Gauntlet 30
Umarex Gauntlet .30.

This report covers:

  • Why a .30?
  • Couch commandos
  • Hunting
  • The rifle
  • No baffles in the shroud
  • Magazine
  • Summary

Today we start looking at the Umarex Gauntlet .30 PCP air rifle. We will all be interested in discovering what this giant of a precharged pneumatic (PCP) air rifle is, as well as what it can do.

This Gauntlet .30 is the largest caliber of the Gauntlet 2 series rifles. The Gauntlet 2 also comes in .22 and .25 calibers. The first Gauntlet is a price point PCP, but the Gauntlet 2 is $630 (or $430 — depending on who sells it and when you look at their website).

Gauntlet 2
The Gauntlet 2 is a PCP that is offered in .22 .25 and now .30 calibers. The .30 says Gauntlet 30 on the stock, unlike the other two calibers.

I have tested the Gauntlet 2 for you seven times so far. The one I’m still testing is a .25 caliber, and I’m so glad it is because that leads me to the first question — why a .30?

Why a .30?

There are several answers to this question. The first one is perhaps the most important. This rifle exists to compete at extreme ranges in benchrest competition. Ever since Gauntlets showed up in competition several years ago and surprised everyone by placing high against all-out competition PCPs there has been a demand for more. Those Gauntlets were .25 caliber, and, while those of us in the larger world of general airgunning consider the 6.35mm pellet to be supreme, it gets outclassed in windy conditions at 100 yards. The bigger heavier .30 is more stable when the wind blows.

If the wind is not a factor the .22-caliber rifles stand a good chance. But when she blows you need the extra weight of a heavier pellet, and that’s where .30 caliber comes in. But you don’t make production air rifles for a hundred guys and gals around the world. There has to be more.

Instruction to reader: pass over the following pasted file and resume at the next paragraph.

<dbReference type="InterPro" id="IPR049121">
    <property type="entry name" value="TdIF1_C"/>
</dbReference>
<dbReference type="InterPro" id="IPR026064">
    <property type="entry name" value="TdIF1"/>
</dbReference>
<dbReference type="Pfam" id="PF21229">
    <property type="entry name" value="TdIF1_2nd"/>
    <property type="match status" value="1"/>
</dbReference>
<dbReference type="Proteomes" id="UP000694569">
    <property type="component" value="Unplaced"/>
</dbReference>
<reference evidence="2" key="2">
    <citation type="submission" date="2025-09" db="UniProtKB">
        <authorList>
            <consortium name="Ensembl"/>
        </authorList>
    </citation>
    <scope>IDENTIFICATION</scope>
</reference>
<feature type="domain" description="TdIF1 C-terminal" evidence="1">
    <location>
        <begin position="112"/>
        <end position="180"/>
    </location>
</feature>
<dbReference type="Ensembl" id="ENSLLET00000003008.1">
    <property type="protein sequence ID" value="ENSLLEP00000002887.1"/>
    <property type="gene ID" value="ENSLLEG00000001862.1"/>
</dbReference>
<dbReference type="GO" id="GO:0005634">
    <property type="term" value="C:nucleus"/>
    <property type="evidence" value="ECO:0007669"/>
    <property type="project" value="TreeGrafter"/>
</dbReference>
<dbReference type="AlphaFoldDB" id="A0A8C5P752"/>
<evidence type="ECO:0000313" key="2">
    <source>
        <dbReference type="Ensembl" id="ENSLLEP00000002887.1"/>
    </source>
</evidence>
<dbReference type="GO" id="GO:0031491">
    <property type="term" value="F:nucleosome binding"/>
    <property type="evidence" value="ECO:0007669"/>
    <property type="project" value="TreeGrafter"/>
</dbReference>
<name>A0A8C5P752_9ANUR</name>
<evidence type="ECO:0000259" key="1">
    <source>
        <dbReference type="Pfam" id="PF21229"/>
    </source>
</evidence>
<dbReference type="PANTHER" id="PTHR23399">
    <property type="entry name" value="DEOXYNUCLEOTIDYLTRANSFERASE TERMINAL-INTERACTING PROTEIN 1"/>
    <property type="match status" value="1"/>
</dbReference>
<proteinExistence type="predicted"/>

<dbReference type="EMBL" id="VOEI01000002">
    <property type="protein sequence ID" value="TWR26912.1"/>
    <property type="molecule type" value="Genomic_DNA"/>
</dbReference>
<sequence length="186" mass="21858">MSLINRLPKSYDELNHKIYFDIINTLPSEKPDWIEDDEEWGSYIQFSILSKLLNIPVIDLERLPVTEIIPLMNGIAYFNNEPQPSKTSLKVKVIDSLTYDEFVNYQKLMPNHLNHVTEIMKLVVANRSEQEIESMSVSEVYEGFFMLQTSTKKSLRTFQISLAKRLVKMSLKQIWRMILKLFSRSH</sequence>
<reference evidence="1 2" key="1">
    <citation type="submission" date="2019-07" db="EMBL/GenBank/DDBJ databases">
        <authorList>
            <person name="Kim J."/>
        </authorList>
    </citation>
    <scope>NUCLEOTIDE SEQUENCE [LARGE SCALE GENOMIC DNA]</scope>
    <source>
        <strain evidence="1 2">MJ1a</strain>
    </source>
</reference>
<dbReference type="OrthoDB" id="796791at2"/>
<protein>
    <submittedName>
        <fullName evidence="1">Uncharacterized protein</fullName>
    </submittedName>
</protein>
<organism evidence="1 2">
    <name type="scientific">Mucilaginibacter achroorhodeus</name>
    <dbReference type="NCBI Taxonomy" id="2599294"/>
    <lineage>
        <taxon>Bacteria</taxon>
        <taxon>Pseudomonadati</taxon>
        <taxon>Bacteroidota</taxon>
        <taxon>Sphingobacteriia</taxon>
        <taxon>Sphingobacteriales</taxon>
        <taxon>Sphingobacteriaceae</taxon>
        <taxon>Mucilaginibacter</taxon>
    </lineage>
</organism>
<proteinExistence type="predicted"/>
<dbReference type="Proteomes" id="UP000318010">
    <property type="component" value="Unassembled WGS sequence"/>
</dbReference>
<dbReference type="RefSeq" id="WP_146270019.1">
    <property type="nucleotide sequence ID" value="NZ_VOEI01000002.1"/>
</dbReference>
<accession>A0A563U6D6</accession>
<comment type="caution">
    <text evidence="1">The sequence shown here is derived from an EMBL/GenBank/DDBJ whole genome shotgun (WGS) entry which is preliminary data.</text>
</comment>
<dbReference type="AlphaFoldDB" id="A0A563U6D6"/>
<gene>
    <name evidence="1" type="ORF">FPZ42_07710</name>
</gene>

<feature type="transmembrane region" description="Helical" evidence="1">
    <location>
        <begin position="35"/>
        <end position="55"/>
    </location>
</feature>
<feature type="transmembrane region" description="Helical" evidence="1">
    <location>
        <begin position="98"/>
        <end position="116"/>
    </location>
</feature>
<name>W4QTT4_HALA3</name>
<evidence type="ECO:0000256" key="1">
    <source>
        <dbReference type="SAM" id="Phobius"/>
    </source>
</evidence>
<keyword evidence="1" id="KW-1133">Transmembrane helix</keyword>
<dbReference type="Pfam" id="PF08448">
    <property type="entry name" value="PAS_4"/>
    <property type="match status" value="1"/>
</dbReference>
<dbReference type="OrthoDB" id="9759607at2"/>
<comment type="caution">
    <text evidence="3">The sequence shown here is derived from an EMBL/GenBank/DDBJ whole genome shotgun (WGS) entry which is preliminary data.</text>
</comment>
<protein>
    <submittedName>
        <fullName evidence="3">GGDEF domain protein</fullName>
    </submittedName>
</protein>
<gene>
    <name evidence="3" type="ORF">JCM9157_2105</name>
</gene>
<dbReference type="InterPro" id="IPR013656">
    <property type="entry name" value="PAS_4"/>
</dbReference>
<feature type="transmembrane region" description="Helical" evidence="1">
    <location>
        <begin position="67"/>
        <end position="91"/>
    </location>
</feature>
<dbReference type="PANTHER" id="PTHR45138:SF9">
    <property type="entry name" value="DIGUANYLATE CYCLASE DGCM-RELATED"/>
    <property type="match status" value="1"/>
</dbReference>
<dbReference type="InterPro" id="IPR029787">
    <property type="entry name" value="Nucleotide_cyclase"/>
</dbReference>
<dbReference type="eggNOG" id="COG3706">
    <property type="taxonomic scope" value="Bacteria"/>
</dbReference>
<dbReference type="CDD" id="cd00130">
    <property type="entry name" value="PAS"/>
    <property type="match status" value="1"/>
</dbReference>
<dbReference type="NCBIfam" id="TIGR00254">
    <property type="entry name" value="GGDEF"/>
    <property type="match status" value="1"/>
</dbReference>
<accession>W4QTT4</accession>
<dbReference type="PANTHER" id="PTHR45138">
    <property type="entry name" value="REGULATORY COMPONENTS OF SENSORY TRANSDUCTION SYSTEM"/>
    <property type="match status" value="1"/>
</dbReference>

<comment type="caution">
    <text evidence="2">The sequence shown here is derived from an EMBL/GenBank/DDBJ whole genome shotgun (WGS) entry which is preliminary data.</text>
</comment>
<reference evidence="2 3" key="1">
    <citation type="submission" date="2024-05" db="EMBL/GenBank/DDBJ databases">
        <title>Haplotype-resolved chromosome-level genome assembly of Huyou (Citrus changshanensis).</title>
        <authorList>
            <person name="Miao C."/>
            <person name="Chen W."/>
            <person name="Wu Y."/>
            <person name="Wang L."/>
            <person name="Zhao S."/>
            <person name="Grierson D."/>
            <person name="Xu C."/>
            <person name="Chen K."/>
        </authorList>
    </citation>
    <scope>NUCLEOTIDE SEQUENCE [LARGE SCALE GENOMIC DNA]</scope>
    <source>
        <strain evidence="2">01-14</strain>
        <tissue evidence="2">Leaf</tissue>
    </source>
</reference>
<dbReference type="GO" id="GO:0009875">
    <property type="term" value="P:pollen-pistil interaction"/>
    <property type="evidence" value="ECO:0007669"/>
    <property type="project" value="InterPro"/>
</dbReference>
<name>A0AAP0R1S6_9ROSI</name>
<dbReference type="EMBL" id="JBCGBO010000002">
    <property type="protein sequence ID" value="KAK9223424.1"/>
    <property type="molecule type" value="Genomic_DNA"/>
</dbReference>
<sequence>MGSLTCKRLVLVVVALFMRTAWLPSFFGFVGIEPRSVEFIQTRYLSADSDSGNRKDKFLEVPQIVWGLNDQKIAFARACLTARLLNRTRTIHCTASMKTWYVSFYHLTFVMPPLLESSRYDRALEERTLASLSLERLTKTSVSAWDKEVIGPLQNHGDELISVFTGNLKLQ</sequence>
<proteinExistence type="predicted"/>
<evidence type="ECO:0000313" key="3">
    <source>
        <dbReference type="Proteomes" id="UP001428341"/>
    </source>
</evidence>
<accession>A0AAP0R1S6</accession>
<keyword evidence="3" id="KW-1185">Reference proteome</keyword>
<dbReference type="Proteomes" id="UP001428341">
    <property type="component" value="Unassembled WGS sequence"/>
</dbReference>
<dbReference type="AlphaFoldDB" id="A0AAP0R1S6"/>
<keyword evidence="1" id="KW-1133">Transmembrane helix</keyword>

Couch commandos

Extreme airgun sports are followed closely by the “here, hold my beer” crowd who participate as much online as at the range. Like NASCAR fans, they follow the sport closely and pay attention. There may be 30 drivers on the track, but 150,000 sit in the stands, watching. No, they can’t afford the megabuck investment for a competition-ready car/rifle, but they darn sure will shell out for one when the asking price is under $630! I say $630 because that is what several websites say, but what do they know? As this is published Pyramyd Air says $430. And, they know they can shoot their Gauntlet .30 at stuff other than targets.

The prices for this rifle were changing as I researched this product. I saw prices of $430 and $630. Check with your dealer before you commit.


The Gauntlet .30 produces a muzzle energy of right at 100 foot pounds. That’s close to what a .22 long rifle standard speed bullet produces and it’s within striking distance of the .25-caliber AirForce Escape! That’s a lot of bang for your $630. It doesn’t take a PhD to figure out that this is a fine air rifle for hunting. Maybe not so much in thick brush, but in places where you can walk relatively unencumbered, one of the Gauntlet .30s should dominate.